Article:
Have you ever wondered while looking at a jar of delicious manuka honey how it actually came to get there? If what springs to mind is the idea of beekeeping as a somewhat quaint and idyllic past time that is the preserve of kindly clergyman tending a few beehives with nothing more than a veiled hat to keep away the bees, you would be very wrong!
These days, manuka honey is a serious and big business, and like all businesses that evolve the manuka honey industry makes use of a surprising amount of high tech at all stages of the honey production process.
Location, location, location
Of course bees need to feed off manuka trees to make manuka honey and that’s where it starts to get complicated and technical, especially as many of the large tracts of manuka trees in New Zealand are in incredibly remote – as well as pristine – rural areas.
Some of the larger honey producers use GPS locators to identify the site of the hives and all sites have to be registered with the New Zealand government. Given the remote location of some of the hives, helicopters are also used to both access the hives and transport them.
Once the bees have done their work, manuka honey has to be extracted from the hive. At this stage too there is plenty of high tech as it is important to maintain the purity of the honey, so many of the top producers have invested in hi-tech extraction facilities that would be equally at home in a sci-fi movie, as the extraction takes place behind airlocked doors. This is important to ensure no contaminants can enter the honey so preserving its purity, which is necessary for manuka honey that is used in medical products for treating wounds, for example.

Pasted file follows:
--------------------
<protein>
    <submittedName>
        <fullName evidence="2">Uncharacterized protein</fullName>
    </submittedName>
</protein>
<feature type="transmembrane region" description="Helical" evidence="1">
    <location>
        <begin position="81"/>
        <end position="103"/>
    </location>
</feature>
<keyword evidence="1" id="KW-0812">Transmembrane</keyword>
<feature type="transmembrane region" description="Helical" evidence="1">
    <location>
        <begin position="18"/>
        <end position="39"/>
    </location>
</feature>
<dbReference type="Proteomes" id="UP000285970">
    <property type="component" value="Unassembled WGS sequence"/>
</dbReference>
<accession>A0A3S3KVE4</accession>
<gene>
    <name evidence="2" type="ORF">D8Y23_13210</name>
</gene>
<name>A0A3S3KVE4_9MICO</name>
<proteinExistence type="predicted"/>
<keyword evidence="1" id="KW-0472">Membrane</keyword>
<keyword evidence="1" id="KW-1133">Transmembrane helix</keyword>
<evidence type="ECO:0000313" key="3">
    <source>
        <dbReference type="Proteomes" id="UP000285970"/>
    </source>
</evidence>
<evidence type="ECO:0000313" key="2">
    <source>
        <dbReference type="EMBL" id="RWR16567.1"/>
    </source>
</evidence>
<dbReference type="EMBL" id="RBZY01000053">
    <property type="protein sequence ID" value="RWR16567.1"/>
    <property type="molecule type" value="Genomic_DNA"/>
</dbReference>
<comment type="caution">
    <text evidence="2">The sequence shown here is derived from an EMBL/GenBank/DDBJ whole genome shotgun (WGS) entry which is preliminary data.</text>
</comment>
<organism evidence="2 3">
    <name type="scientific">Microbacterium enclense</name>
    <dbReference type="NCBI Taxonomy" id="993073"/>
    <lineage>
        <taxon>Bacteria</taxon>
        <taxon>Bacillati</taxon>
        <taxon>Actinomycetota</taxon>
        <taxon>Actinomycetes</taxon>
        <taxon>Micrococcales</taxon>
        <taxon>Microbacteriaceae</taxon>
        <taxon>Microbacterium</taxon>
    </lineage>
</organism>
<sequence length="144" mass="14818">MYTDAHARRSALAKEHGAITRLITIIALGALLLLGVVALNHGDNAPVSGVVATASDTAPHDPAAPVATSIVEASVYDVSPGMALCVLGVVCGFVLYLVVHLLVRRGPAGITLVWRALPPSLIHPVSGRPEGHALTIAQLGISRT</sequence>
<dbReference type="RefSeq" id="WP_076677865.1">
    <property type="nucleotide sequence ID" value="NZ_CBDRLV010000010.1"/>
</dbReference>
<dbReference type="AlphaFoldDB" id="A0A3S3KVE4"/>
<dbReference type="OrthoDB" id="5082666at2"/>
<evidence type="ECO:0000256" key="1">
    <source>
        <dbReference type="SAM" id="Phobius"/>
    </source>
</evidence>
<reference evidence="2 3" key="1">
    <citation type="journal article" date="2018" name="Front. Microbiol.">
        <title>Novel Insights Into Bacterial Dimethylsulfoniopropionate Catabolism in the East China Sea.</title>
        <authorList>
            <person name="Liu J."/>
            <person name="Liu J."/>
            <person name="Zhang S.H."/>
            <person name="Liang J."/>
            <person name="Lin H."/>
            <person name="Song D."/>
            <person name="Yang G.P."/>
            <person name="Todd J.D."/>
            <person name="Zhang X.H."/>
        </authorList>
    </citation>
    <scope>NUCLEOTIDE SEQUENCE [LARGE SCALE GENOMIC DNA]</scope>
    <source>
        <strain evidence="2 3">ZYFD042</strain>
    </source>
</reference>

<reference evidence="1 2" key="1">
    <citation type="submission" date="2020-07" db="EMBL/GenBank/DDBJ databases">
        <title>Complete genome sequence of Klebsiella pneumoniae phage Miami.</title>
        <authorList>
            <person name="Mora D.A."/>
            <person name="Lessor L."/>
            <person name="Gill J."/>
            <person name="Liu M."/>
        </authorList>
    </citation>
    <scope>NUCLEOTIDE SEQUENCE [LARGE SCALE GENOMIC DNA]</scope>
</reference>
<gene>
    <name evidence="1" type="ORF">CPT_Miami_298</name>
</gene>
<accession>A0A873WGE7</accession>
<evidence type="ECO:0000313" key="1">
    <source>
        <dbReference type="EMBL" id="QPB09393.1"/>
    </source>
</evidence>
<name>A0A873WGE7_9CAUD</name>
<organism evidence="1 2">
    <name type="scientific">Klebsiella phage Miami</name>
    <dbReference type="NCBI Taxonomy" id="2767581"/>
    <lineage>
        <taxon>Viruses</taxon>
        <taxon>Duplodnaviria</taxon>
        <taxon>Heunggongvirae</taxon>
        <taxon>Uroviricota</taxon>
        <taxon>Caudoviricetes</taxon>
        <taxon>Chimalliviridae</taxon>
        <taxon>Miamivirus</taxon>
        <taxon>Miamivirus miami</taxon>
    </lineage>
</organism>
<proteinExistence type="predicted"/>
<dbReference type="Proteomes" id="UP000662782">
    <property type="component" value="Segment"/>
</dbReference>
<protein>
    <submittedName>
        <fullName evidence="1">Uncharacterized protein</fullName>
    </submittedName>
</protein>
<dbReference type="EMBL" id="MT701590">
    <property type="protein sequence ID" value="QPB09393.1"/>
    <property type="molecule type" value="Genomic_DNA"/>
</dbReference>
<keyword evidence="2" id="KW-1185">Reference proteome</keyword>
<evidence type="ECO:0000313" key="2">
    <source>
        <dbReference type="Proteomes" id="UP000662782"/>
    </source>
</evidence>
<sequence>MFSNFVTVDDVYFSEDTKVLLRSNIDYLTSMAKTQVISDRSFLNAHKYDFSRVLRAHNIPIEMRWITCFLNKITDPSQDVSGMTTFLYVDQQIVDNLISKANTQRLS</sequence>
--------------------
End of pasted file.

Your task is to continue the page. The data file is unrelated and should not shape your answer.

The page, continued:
Testing forms an integral role in genuine manuka honey as producers have to test the honey to find out its antibacterial level and they may also test for other markers naturally occurring in the honey. Some of the larger producers have their own sophisticated hi tech laboratories to carry out the work, while smaller producers have their honey tested at accredited laboratories. It is all very serious and high tech, which partly accounts for the higher cost of the honey.
The technology doesn’t stop their either as some manuka honey producers have developed a tracking app so that consumers can identify the jar and batch of honey they purchase. Steens Manuka Honey, for example, has Track and Trace software so consumers can type in the code on the jar of honey and use it to see exactly where the honey came from. This app is part of Steens’ Hive Tracker software where information on the hives and beekeeping is integrated with a GPS point to create a detailed database of manuka honey and where it came from.
So you see, manuka honey is also hi tech honey but that is why it is important to understand a little about the labels to make sure you are buying a genuine manuka honey that has been tested.